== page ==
Re: your article on abstinence based "sex education" ["No Sex, No Moms," Vol.16, No.39]: Why is it that almost always the proponents of anti-freedom, anti-passion public policies such as abstinence "sex education," the "pro-life" movement, anti-gay rights, and anti-pornography/prostitution activists are fundamentalist Christians (or fundamentalists of some other religious stripe)? Is this just sheer coincidence or what?
To be sure, there are a few supposedly secular individuals who will side with the Christians on some or all of the above issues. People who will claim that homosexuality violates "natural law," or that condoms are not really effective in preventing disease/pregnancy, or that pornography causes rape. These people are influenced by the same puritanical mentality (pleasure=sin, suffering/denial is ennobling) as are Christians. They are cultural Christians.
It's time for somebody to start saying flat-out that Christians and people who support their ideas belong in mental institutions, not making public policy. Taking into account that's probably more than half the population, institutionalizing them all would be impractical: For most, therapy would have to suffice. It's time to end once and for all the primitive idea that a bloodthirsty, vengeful, judgemental tyrant-in-the-sky exists who we must pay homage to and whose "laws" must be obeyed.
Get Thee to a Bathhouse
In response to Mr. Standiford's drivel, "Me thinks the lady doth protest too much." Why would any well-adjusted straight man be so fixated on homosexuality?
It seems to me that the only justification for blathering on incoherently about an imagined threat is if one's own self-delusion of heterosexuality were at risk - a defense in order to maintain one's own self-hatred.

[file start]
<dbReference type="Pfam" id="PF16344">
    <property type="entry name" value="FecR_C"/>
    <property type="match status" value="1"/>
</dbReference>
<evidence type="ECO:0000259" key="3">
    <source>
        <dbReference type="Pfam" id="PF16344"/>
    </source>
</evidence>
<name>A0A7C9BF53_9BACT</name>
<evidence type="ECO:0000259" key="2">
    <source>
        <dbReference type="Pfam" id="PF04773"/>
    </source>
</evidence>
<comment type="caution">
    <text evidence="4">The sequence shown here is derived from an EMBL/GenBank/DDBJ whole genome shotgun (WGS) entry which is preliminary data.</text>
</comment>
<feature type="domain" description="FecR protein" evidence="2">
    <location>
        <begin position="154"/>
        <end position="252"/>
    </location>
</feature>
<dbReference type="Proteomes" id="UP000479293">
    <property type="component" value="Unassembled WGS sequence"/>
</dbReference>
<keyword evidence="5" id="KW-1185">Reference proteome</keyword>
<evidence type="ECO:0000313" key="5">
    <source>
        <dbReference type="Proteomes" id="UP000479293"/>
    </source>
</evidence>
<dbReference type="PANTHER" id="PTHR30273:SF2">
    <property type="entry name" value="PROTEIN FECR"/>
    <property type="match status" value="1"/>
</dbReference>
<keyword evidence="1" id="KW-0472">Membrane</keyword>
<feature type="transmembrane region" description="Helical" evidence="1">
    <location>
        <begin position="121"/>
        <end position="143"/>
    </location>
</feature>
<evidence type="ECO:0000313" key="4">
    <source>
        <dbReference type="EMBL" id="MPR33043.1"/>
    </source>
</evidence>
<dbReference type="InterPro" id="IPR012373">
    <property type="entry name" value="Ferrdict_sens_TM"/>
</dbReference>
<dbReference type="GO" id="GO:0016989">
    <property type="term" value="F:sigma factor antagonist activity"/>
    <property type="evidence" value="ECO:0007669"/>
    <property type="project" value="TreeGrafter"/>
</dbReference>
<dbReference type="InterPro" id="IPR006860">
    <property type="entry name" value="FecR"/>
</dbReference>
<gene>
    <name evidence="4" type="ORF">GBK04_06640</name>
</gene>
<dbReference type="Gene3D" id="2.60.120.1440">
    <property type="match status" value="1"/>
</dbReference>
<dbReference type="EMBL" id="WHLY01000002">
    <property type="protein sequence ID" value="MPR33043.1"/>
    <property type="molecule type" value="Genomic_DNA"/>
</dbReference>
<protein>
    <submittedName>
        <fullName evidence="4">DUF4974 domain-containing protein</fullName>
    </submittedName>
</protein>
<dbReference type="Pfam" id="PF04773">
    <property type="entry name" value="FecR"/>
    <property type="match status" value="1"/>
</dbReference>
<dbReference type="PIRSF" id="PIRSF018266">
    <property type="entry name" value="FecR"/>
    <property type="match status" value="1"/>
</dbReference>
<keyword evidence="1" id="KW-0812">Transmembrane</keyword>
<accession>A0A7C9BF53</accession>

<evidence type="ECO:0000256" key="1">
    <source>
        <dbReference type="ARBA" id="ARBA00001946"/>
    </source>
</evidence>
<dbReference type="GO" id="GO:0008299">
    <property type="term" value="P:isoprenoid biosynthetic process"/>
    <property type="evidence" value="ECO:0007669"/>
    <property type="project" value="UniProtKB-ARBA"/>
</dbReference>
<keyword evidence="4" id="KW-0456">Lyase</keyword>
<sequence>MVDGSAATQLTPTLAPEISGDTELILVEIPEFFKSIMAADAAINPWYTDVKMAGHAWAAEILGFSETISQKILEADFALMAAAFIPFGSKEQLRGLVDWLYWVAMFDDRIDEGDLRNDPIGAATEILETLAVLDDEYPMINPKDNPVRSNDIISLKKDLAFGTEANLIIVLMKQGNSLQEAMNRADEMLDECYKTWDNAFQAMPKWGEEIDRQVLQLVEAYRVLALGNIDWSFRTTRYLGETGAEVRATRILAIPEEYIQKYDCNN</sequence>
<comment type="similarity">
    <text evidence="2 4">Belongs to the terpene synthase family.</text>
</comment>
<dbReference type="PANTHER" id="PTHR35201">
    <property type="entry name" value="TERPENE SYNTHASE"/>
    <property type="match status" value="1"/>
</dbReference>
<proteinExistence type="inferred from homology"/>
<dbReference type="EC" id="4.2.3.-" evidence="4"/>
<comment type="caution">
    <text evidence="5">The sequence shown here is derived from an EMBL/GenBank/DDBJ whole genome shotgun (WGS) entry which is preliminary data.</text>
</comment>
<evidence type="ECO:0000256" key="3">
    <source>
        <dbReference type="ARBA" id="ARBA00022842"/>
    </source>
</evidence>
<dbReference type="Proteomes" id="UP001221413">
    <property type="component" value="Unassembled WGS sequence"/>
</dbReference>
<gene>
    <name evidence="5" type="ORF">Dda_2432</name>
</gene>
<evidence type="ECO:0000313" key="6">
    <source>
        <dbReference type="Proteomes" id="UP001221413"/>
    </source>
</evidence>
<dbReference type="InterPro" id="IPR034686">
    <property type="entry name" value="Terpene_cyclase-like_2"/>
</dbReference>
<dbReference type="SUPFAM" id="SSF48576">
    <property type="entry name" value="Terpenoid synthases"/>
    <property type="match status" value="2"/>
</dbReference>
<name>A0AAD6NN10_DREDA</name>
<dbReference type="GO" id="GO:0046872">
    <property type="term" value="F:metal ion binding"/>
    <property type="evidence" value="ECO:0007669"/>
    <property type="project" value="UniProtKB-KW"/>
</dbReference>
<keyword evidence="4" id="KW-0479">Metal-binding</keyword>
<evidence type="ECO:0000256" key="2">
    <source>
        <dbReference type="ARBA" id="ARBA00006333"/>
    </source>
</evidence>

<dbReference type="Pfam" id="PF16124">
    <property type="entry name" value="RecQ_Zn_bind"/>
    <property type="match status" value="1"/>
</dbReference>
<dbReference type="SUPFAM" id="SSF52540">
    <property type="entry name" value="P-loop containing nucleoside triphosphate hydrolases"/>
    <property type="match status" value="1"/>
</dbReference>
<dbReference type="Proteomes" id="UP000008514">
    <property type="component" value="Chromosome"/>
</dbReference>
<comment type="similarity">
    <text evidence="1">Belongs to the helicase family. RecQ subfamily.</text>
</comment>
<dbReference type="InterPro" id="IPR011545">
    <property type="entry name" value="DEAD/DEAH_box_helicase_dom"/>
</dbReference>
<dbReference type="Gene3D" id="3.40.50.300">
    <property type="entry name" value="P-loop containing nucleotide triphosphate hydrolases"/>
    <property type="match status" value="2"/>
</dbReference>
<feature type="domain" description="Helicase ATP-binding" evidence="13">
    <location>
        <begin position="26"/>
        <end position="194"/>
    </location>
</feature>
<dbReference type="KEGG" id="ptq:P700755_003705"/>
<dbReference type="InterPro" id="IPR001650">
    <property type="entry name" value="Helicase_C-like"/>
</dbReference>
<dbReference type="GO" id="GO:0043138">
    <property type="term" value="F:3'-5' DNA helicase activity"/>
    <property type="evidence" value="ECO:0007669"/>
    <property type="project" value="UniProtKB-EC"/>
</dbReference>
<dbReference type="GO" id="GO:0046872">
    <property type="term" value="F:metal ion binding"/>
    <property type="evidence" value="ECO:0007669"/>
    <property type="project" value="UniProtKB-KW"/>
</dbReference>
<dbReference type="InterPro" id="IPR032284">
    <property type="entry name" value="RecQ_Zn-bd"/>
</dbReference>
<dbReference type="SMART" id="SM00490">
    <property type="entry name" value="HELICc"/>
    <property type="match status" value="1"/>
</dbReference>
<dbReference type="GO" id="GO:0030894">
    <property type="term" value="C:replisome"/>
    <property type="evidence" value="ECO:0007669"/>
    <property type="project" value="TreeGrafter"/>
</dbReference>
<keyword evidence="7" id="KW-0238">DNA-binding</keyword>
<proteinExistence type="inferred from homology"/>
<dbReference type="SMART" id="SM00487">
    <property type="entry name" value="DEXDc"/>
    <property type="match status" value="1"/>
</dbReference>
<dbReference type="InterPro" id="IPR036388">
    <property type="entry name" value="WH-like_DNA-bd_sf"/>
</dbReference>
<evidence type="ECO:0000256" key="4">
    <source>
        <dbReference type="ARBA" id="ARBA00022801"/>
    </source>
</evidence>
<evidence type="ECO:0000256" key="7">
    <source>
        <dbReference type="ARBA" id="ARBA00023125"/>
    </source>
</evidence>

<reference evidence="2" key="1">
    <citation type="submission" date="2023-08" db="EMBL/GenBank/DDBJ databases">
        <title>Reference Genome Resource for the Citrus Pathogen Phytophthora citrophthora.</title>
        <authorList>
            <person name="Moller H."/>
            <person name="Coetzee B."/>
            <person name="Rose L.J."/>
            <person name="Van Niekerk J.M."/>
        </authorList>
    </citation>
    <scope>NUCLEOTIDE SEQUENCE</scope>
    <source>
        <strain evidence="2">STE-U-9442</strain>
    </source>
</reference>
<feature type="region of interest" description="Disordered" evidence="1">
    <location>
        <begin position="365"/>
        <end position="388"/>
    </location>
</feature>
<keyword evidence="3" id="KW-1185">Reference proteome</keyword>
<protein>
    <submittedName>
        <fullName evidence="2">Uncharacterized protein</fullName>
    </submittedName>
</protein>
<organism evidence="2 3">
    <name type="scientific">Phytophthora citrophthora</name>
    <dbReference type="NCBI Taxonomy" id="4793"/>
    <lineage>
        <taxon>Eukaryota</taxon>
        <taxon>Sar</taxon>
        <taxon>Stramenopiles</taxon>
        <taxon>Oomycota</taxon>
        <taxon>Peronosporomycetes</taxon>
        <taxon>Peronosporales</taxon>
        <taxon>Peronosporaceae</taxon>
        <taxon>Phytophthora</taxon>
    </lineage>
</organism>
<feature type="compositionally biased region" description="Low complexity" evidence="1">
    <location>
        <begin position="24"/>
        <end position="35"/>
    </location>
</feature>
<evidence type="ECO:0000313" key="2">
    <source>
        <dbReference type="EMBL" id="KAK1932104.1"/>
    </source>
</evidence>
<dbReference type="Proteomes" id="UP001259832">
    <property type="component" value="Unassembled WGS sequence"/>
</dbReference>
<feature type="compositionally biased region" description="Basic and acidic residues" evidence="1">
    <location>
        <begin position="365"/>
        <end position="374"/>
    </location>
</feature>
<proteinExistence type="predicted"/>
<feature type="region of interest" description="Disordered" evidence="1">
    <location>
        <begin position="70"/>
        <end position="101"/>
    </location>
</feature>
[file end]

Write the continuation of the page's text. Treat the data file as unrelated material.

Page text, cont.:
Mr. Standiford, I advise you to find a well-endowed man and submit to his services. And if, by the off chance, you have already done so, then may I suggest that you deal with it! Whichever the case may be, however, do the rest of us a favor, and keep your paranoid gay boogie man tripe to yourself. Might I be so bold as to suggest you keep that baggage locked away securely in your closet, provided of course that that much baggage would still leave you some breathing room.
Acceptance is Conditioning
Mr. Richard Gullikson writes that the Christian religion is based on unconditional acceptance ["Postmarks," Vol.16, No.39]. This is not true. You are accepted if you repent your sins, and all behavior is not accepted.
Mr. Gullikson also states, "You either are or aren't [homosexual]." Oh, really? What about bi-sexuals? What about people who have renounced their sexual behavior and are no longer homosexual? Were they never really homosexuals even though they engaged in homosexual behavior? If so, then just what is a homosexual?
Homosexuality is a disease, just like alcoholism or any other dis-ease you're born with that manifests later in life. Being born does not justify any and all behavior.
(As for some "Christians" who do "hate" you, maybe they are just sick of hearing your aphasic bullshit or maybe they are tired of tax dollars earmarked to try to cure sexually transmitted diseases. Christians aren't perfect (and saying you're a Christian doesn't make you one).)
The end of Gullikson's letter reads: "Judge not, lest ye be judged." I fully expect to be judged, now and later. I am not the judge, but I am a witness. The Bible says homosexuality is wrong and I did not write the Bible. You confessed to being a homosexual, and I witnessed what the Bible says about your behavior, so let's lay aside the tired old argument about "Judge not lest ye be judged." The folks who do not repent their sins are the ones who need to worry. Not the witnesses who watch in shame as our brothers and sisters flaunt their sins and attempt to mock God's laws.
By the way, Richard, I know and have known several homosexuals. Some are problematic scatter-brains, and some are the best people to work with, very intelligent and articulate. As to the latter group, we've agreed to disagree, and agree on many subjects.